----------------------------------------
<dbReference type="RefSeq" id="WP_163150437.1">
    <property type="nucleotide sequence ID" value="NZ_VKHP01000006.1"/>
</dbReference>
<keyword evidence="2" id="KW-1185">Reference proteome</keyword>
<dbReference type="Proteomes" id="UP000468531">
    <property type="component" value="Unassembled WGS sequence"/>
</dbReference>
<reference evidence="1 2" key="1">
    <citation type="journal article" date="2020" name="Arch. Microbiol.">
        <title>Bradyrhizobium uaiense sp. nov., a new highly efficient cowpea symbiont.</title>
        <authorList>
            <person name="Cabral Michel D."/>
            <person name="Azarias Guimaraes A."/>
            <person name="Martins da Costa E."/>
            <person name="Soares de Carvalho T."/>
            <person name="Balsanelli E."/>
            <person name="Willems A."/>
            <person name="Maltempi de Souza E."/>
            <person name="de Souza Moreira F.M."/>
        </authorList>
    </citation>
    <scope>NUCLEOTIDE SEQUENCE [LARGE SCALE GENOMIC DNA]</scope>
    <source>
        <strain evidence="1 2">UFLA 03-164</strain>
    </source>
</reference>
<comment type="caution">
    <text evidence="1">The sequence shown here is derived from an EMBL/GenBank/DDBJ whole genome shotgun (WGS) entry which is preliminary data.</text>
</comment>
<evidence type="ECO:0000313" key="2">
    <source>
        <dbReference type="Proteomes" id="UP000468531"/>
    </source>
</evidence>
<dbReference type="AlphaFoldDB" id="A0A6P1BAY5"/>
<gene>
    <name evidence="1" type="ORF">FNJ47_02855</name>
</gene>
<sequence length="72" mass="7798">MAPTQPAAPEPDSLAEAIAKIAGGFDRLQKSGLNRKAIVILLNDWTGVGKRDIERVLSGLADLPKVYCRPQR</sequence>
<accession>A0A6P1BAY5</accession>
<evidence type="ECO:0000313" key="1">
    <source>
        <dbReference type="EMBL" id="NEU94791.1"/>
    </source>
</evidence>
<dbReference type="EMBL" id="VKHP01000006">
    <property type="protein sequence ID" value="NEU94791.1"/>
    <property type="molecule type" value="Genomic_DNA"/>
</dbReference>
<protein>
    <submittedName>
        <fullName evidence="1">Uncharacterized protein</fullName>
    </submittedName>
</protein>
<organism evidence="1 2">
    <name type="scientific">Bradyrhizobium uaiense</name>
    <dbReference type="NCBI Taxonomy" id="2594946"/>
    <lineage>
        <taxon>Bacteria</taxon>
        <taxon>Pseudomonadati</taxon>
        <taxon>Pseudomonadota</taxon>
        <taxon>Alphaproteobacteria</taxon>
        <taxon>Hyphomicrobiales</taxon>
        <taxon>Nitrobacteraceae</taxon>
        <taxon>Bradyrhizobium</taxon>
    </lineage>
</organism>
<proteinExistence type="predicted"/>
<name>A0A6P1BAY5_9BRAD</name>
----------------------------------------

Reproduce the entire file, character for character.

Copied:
<dbReference type="RefSeq" id="WP_163150437.1">
    <property type="nucleotide sequence ID" value="NZ_VKHP01000006.1"/>
</dbReference>
<keyword evidence="2" id="KW-1185">Reference proteome</keyword>
<dbReference type="Proteomes" id="UP000468531">
    <property type="component" value="Unassembled WGS sequence"/>
</dbReference>
<reference evidence="1 2" key="1">
    <citation type="journal article" date="2020" name="Arch. Microbiol.">
        <title>Bradyrhizobium uaiense sp. nov., a new highly efficient cowpea symbiont.</title>
        <authorList>
            <person name="Cabral Michel D."/>
            <person name="Azarias Guimaraes A."/>
            <person name="Martins da Costa E."/>
            <person name="Soares de Carvalho T."/>
            <person name="Balsanelli E."/>
            <person name="Willems A."/>
            <person name="Maltempi de Souza E."/>
            <person name="de Souza Moreira F.M."/>
        </authorList>
    </citation>
    <scope>NUCLEOTIDE SEQUENCE [LARGE SCALE GENOMIC DNA]</scope>
    <source>
        <strain evidence="1 2">UFLA 03-164</strain>
    </source>
</reference>
<comment type="caution">
    <text evidence="1">The sequence shown here is derived from an EMBL/GenBank/DDBJ whole genome shotgun (WGS) entry which is preliminary data.</text>
</comment>
<evidence type="ECO:0000313" key="2">
    <source>
        <dbReference type="Proteomes" id="UP000468531"/>
    </source>
</evidence>
<dbReference type="AlphaFoldDB" id="A0A6P1BAY5"/>
<gene>
    <name evidence="1" type="ORF">FNJ47_02855</name>
</gene>
<sequence length="72" mass="7798">MAPTQPAAPEPDSLAEAIAKIAGGFDRLQKSGLNRKAIVILLNDWTGVGKRDIERVLSGLADLPKVYCRPQR</sequence>
<accession>A0A6P1BAY5</accession>
<evidence type="ECO:0000313" key="1">
    <source>
        <dbReference type="EMBL" id="NEU94791.1"/>
    </source>
</evidence>
<dbReference type="EMBL" id="VKHP01000006">
    <property type="protein sequence ID" value="NEU94791.1"/>
    <property type="molecule type" value="Genomic_DNA"/>
</dbReference>
<protein>
    <submittedName>
        <fullName evidence="1">Uncharacterized protein</fullName>
    </submittedName>
</protein>
<organism evidence="1 2">
    <name type="scientific">Bradyrhizobium uaiense</name>
    <dbReference type="NCBI Taxonomy" id="2594946"/>
    <lineage>
        <taxon>Bacteria</taxon>
        <taxon>Pseudomonadati</taxon>
        <taxon>Pseudomonadota</taxon>
        <taxon>Alphaproteobacteria</taxon>
        <taxon>Hyphomicrobiales</taxon>
        <taxon>Nitrobacteraceae</taxon>
        <taxon>Bradyrhizobium</taxon>
    </lineage>
</organism>
<proteinExistence type="predicted"/>
<name>A0A6P1BAY5_9BRAD</name>